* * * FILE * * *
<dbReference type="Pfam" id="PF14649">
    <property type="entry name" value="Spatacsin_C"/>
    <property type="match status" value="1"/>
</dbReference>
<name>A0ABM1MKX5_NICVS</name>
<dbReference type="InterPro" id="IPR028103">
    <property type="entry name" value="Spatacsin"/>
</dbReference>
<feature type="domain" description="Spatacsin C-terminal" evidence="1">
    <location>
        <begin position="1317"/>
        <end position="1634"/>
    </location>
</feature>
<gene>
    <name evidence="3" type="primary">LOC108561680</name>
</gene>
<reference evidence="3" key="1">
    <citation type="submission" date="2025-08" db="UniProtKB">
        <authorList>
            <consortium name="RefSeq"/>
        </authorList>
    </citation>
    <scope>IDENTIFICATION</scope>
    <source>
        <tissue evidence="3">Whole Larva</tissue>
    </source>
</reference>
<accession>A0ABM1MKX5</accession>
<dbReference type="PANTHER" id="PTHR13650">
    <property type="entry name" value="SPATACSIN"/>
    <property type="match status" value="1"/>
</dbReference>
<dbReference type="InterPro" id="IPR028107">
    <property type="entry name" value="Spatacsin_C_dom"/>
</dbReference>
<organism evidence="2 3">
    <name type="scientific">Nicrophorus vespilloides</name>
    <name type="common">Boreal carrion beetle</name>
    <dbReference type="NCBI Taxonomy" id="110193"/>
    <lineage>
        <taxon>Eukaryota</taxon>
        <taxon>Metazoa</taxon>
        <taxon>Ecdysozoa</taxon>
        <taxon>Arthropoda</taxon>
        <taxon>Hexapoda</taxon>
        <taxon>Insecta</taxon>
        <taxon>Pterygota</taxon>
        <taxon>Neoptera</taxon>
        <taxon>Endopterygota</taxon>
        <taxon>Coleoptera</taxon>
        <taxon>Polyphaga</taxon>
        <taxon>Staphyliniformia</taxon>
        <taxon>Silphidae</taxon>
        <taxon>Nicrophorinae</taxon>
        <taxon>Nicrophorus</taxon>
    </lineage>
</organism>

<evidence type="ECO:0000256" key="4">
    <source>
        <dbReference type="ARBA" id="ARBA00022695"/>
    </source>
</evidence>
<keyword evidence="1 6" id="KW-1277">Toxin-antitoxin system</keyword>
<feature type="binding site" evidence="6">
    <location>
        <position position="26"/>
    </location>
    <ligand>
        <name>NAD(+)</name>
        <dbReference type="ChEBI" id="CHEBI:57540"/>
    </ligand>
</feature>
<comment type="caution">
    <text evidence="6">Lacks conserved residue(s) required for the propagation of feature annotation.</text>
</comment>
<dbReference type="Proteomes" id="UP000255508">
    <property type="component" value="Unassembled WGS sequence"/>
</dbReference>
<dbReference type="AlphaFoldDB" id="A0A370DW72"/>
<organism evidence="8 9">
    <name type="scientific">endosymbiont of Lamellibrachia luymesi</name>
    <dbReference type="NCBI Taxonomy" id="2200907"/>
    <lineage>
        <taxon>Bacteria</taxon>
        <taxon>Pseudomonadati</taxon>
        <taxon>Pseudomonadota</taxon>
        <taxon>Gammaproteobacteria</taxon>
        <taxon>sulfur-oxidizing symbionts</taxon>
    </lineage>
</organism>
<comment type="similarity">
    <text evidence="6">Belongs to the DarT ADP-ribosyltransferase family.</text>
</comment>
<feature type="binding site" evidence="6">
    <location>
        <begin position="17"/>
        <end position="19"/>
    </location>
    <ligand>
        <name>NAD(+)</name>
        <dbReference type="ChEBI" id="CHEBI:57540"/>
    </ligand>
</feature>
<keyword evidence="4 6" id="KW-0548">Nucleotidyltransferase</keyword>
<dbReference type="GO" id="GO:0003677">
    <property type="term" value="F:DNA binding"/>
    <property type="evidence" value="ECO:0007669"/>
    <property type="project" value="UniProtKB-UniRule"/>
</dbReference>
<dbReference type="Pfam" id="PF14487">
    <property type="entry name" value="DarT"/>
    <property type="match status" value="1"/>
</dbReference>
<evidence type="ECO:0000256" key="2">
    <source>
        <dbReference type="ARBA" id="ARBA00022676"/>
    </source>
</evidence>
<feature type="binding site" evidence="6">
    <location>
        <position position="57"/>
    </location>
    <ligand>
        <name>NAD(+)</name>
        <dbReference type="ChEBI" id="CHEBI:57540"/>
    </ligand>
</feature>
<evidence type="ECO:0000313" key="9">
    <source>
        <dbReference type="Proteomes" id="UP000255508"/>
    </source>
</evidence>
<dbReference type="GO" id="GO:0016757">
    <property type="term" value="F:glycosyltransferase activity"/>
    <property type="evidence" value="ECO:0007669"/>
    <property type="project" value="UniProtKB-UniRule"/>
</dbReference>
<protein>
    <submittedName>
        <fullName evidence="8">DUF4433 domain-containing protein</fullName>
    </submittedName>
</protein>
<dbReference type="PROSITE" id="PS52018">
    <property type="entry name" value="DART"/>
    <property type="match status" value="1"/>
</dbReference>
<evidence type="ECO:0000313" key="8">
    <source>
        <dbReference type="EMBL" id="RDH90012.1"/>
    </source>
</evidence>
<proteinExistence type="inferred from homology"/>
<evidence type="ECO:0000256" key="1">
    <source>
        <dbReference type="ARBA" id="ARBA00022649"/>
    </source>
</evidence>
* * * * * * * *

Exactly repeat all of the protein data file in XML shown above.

<dbReference type="Pfam" id="PF14649">
    <property type="entry name" value="Spatacsin_C"/>
    <property type="match status" value="1"/>
</dbReference>
<name>A0ABM1MKX5_NICVS</name>
<dbReference type="InterPro" id="IPR028103">
    <property type="entry name" value="Spatacsin"/>
</dbReference>
<feature type="domain" description="Spatacsin C-terminal" evidence="1">
    <location>
        <begin position="1317"/>
        <end position="1634"/>
    </location>
</feature>
<gene>
    <name evidence="3" type="primary">LOC108561680</name>
</gene>
<reference evidence="3" key="1">
    <citation type="submission" date="2025-08" db="UniProtKB">
        <authorList>
            <consortium name="RefSeq"/>
        </authorList>
    </citation>
    <scope>IDENTIFICATION</scope>
    <source>
        <tissue evidence="3">Whole Larva</tissue>
    </source>
</reference>
<accession>A0ABM1MKX5</accession>
<dbReference type="PANTHER" id="PTHR13650">
    <property type="entry name" value="SPATACSIN"/>
    <property type="match status" value="1"/>
</dbReference>
<dbReference type="InterPro" id="IPR028107">
    <property type="entry name" value="Spatacsin_C_dom"/>
</dbReference>
<organism evidence="2 3">
    <name type="scientific">Nicrophorus vespilloides</name>
    <name type="common">Boreal carrion beetle</name>
    <dbReference type="NCBI Taxonomy" id="110193"/>
    <lineage>
        <taxon>Eukaryota</taxon>
        <taxon>Metazoa</taxon>
        <taxon>Ecdysozoa</taxon>
        <taxon>Arthropoda</taxon>
        <taxon>Hexapoda</taxon>
        <taxon>Insecta</taxon>
        <taxon>Pterygota</taxon>
        <taxon>Neoptera</taxon>
        <taxon>Endopterygota</taxon>
        <taxon>Coleoptera</taxon>
        <taxon>Polyphaga</taxon>
        <taxon>Staphyliniformia</taxon>
        <taxon>Silphidae</taxon>
        <taxon>Nicrophorinae</taxon>
        <taxon>Nicrophorus</taxon>
    </lineage>
</organism>

<evidence type="ECO:0000256" key="4">
    <source>
        <dbReference type="ARBA" id="ARBA00022695"/>
    </source>
</evidence>
<keyword evidence="1 6" id="KW-1277">Toxin-antitoxin system</keyword>
<feature type="binding site" evidence="6">
    <location>
        <position position="26"/>
    </location>
    <ligand>
        <name>NAD(+)</name>
        <dbReference type="ChEBI" id="CHEBI:57540"/>
    </ligand>
</feature>
<comment type="caution">
    <text evidence="6">Lacks conserved residue(s) required for the propagation of feature annotation.</text>
</comment>
<dbReference type="Proteomes" id="UP000255508">
    <property type="component" value="Unassembled WGS sequence"/>
</dbReference>
<dbReference type="AlphaFoldDB" id="A0A370DW72"/>
<organism evidence="8 9">
    <name type="scientific">endosymbiont of Lamellibrachia luymesi</name>
    <dbReference type="NCBI Taxonomy" id="2200907"/>
    <lineage>
        <taxon>Bacteria</taxon>
        <taxon>Pseudomonadati</taxon>
        <taxon>Pseudomonadota</taxon>
        <taxon>Gammaproteobacteria</taxon>
        <taxon>sulfur-oxidizing symbionts</taxon>
    </lineage>
</organism>
<comment type="similarity">
    <text evidence="6">Belongs to the DarT ADP-ribosyltransferase family.</text>
</comment>
<feature type="binding site" evidence="6">
    <location>
        <begin position="17"/>
        <end position="19"/>
    </location>
    <ligand>
        <name>NAD(+)</name>
        <dbReference type="ChEBI" id="CHEBI:57540"/>
    </ligand>
</feature>
<keyword evidence="4 6" id="KW-0548">Nucleotidyltransferase</keyword>
<dbReference type="GO" id="GO:0003677">
    <property type="term" value="F:DNA binding"/>
    <property type="evidence" value="ECO:0007669"/>
    <property type="project" value="UniProtKB-UniRule"/>
</dbReference>
<dbReference type="Pfam" id="PF14487">
    <property type="entry name" value="DarT"/>
    <property type="match status" value="1"/>
</dbReference>
<evidence type="ECO:0000256" key="2">
    <source>
        <dbReference type="ARBA" id="ARBA00022676"/>
    </source>
</evidence>
<feature type="binding site" evidence="6">
    <location>
        <position position="57"/>
    </location>
    <ligand>
        <name>NAD(+)</name>
        <dbReference type="ChEBI" id="CHEBI:57540"/>
    </ligand>
</feature>
<evidence type="ECO:0000313" key="9">
    <source>
        <dbReference type="Proteomes" id="UP000255508"/>
    </source>
</evidence>
<dbReference type="GO" id="GO:0016757">
    <property type="term" value="F:glycosyltransferase activity"/>
    <property type="evidence" value="ECO:0007669"/>
    <property type="project" value="UniProtKB-UniRule"/>
</dbReference>
<protein>
    <submittedName>
        <fullName evidence="8">DUF4433 domain-containing protein</fullName>
    </submittedName>
</protein>
<dbReference type="PROSITE" id="PS52018">
    <property type="entry name" value="DART"/>
    <property type="match status" value="1"/>
</dbReference>
<evidence type="ECO:0000313" key="8">
    <source>
        <dbReference type="EMBL" id="RDH90012.1"/>
    </source>
</evidence>
<proteinExistence type="inferred from homology"/>
<evidence type="ECO:0000256" key="1">
    <source>
        <dbReference type="ARBA" id="ARBA00022649"/>
    </source>
</evidence>